Habiba Zaman

New B.C. immigrants stuck in low-paying jobs: study

December 17, 2007

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They come here for a better life. But many women emigrating to B.C. from the Philippines are stuck in low-paying jobs with little protection of their workplace rights, according to a new study co-authored by SFU women’s studies associate professor, Habiba Zaman, for the Canadian Centre for Policy Alternatives.

Zaman (above) and fellow researcher Cecilia Diocson, executive director of the National Alliance of Philippine Women in Canada, found that the women – many of them highly educated – often receive insufficient training, work in unsafe conditions and get paid below minimum wage.

The study, Workplace Rights for Immigrants in BC: The Case of Filipino Workers, also finds that the Employment Standards Act (ESA) is rarely enforced. Many of the study’s interviewees had experienced ESA violations.

But none of them made use of a self-help kit, their only way of reporting violations to the Ministry of Labour and Citizens’ Services, as the kit is only available in English.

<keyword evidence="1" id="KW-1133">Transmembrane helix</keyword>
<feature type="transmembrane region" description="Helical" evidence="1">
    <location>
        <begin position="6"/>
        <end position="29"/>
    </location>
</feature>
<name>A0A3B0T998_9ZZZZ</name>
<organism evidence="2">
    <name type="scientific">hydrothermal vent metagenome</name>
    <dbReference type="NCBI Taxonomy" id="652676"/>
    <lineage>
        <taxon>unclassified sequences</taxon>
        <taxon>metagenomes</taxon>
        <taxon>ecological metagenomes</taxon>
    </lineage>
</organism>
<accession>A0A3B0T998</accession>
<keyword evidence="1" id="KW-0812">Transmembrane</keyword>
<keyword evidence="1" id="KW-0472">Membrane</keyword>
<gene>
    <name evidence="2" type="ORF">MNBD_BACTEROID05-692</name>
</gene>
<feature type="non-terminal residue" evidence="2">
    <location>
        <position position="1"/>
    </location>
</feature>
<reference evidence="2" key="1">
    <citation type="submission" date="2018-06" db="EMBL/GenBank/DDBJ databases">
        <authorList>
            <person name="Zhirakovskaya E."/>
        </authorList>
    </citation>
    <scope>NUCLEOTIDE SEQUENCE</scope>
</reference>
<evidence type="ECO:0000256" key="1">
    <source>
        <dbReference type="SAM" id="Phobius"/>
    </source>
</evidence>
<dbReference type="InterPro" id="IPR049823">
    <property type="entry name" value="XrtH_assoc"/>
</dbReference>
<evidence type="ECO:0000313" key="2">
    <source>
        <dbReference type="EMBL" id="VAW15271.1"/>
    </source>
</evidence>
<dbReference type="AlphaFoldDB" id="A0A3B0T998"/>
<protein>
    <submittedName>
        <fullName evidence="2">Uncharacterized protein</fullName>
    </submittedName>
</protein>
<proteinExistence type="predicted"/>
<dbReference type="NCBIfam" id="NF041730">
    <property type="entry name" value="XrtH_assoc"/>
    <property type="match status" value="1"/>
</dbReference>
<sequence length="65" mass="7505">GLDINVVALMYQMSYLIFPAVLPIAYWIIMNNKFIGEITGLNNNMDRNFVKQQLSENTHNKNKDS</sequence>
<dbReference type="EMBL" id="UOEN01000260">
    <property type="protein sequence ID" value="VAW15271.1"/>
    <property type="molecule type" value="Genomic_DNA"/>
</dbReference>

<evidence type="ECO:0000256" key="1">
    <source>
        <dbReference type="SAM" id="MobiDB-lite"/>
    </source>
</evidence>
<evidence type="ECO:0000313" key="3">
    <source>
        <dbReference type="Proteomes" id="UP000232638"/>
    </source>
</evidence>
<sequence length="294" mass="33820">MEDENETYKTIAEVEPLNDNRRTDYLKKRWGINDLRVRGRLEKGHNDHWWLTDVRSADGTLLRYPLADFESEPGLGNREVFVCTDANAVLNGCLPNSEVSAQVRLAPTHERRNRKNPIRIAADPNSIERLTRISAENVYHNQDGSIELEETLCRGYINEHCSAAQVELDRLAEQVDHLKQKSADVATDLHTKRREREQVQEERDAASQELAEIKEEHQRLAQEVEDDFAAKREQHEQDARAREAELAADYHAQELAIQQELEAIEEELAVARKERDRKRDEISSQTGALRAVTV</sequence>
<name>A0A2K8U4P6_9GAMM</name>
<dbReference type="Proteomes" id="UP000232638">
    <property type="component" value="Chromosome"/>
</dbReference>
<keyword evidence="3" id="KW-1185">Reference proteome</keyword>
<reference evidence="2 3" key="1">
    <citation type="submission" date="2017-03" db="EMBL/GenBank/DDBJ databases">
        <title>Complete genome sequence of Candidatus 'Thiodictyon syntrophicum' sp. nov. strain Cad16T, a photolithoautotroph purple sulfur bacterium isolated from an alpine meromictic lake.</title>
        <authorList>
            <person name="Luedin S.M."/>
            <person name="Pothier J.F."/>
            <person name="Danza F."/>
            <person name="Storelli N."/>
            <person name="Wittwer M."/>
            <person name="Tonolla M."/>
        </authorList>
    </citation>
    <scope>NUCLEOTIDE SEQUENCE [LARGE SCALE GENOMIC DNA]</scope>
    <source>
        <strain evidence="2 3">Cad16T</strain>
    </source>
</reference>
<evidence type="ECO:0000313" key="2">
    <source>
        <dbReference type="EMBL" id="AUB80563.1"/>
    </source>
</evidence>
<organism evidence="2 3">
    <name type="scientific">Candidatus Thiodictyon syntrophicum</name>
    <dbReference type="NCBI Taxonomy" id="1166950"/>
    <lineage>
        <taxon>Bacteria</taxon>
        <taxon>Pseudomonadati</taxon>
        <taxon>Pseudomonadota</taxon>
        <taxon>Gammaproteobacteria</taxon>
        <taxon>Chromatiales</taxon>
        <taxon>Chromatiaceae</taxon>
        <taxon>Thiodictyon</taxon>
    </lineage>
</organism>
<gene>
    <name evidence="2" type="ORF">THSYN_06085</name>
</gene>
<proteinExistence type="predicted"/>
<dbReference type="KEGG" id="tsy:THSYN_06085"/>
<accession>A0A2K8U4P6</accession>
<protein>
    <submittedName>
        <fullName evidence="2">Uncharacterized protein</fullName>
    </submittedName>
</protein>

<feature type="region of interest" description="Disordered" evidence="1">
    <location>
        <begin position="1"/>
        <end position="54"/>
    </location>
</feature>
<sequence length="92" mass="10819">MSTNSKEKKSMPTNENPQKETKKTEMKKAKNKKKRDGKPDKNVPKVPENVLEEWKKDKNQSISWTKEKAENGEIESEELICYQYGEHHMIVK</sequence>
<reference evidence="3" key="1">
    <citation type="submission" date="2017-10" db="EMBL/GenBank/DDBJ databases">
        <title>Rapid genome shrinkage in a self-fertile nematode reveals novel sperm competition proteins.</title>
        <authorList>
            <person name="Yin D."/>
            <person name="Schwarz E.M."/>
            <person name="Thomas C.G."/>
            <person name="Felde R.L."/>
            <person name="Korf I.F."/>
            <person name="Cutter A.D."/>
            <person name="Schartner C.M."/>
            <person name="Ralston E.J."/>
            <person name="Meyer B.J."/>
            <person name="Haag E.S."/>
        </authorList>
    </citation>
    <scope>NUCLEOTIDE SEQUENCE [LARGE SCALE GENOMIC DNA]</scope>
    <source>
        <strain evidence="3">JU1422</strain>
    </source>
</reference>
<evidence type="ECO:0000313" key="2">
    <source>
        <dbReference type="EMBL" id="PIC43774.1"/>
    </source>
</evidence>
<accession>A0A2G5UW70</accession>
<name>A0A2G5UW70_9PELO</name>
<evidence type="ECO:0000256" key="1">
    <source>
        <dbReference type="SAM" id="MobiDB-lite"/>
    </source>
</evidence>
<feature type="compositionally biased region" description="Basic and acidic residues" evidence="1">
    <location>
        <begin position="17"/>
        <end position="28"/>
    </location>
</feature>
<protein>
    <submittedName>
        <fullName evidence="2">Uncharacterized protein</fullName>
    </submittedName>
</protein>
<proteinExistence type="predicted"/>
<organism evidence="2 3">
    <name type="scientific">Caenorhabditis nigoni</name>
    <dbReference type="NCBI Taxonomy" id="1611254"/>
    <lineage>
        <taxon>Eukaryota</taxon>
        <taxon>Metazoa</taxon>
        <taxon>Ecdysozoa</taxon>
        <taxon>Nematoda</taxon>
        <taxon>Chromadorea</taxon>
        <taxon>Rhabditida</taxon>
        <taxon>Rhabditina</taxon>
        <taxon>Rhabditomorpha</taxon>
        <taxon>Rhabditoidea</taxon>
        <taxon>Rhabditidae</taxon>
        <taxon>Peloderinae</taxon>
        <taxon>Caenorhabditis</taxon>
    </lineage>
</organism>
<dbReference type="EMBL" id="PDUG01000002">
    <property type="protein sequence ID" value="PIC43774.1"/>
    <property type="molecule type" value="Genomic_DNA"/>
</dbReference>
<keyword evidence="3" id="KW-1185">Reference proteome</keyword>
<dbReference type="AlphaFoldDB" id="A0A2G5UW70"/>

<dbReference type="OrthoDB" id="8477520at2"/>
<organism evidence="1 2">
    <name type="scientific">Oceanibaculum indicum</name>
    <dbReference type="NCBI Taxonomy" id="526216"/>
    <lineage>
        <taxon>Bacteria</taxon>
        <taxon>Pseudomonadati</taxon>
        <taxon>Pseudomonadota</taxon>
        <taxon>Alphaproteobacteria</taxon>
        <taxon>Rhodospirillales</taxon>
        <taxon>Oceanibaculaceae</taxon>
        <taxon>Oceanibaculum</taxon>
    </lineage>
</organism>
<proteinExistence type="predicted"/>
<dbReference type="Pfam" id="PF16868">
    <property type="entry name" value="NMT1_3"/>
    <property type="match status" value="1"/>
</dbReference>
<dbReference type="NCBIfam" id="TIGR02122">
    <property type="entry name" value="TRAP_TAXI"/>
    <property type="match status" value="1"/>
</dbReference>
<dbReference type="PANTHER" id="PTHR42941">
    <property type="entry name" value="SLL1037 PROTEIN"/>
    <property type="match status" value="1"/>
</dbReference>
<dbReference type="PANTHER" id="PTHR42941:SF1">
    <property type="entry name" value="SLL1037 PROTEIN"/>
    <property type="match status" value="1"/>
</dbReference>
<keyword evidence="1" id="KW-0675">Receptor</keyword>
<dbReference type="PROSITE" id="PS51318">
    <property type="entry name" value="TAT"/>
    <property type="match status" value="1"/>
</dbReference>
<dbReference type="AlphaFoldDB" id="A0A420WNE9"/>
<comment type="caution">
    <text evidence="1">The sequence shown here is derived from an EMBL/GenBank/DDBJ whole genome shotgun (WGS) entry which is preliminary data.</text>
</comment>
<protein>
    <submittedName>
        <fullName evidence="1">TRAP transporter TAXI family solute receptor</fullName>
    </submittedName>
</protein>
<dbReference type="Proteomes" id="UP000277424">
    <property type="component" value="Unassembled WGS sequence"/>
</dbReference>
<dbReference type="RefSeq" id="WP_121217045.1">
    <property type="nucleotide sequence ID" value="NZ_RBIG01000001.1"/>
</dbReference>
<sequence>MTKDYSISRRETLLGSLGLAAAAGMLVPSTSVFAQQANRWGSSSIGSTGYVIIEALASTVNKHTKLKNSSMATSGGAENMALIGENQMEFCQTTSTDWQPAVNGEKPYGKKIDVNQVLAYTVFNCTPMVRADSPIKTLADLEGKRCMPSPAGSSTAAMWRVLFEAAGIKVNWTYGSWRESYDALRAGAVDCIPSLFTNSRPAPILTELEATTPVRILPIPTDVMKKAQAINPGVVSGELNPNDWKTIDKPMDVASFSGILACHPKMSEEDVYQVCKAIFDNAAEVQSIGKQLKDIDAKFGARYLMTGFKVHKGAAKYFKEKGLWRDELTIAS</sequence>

“The provincial government’s rollback of employment standards in 2002 means that many basic employment rights now exist only as ‘paper-rights’, particularly for recent immigrants,” says Zaman.

“If no one has informed you of your rights and no one is actively enforcing them, how can you enjoy the protections that are supposed to exist for all workers in B.C.?”
The researchers blame the Liberal government for enabling employers to exploit new immigrants when it rolled back employment standards after it was elected five years ago.

To help alleviate the situation, the study recommends:
•    Eliminating the $6 hourly first-job wage and increasing the hourly minimum wage to $10.
•    Instituting proactive monitoring teams to investigate employment standards and WorkSafe abuses and increasing penalties for violations.
•    Eliminating the “self-help kit” and allowing workers to bring workplace violation complaints directly to the Employment Standards Branch.
•    Increasing public education about employment standards through information sessions, translating the standards into appropriate languages and requiring that that employee rights are posted at workplaces.

The study is part of the Economic Security Project, a joint research initiative of the CCPA and SFU, funded primarily by the Social Sciences and Humanities Research Council of Canada (SSHRC).
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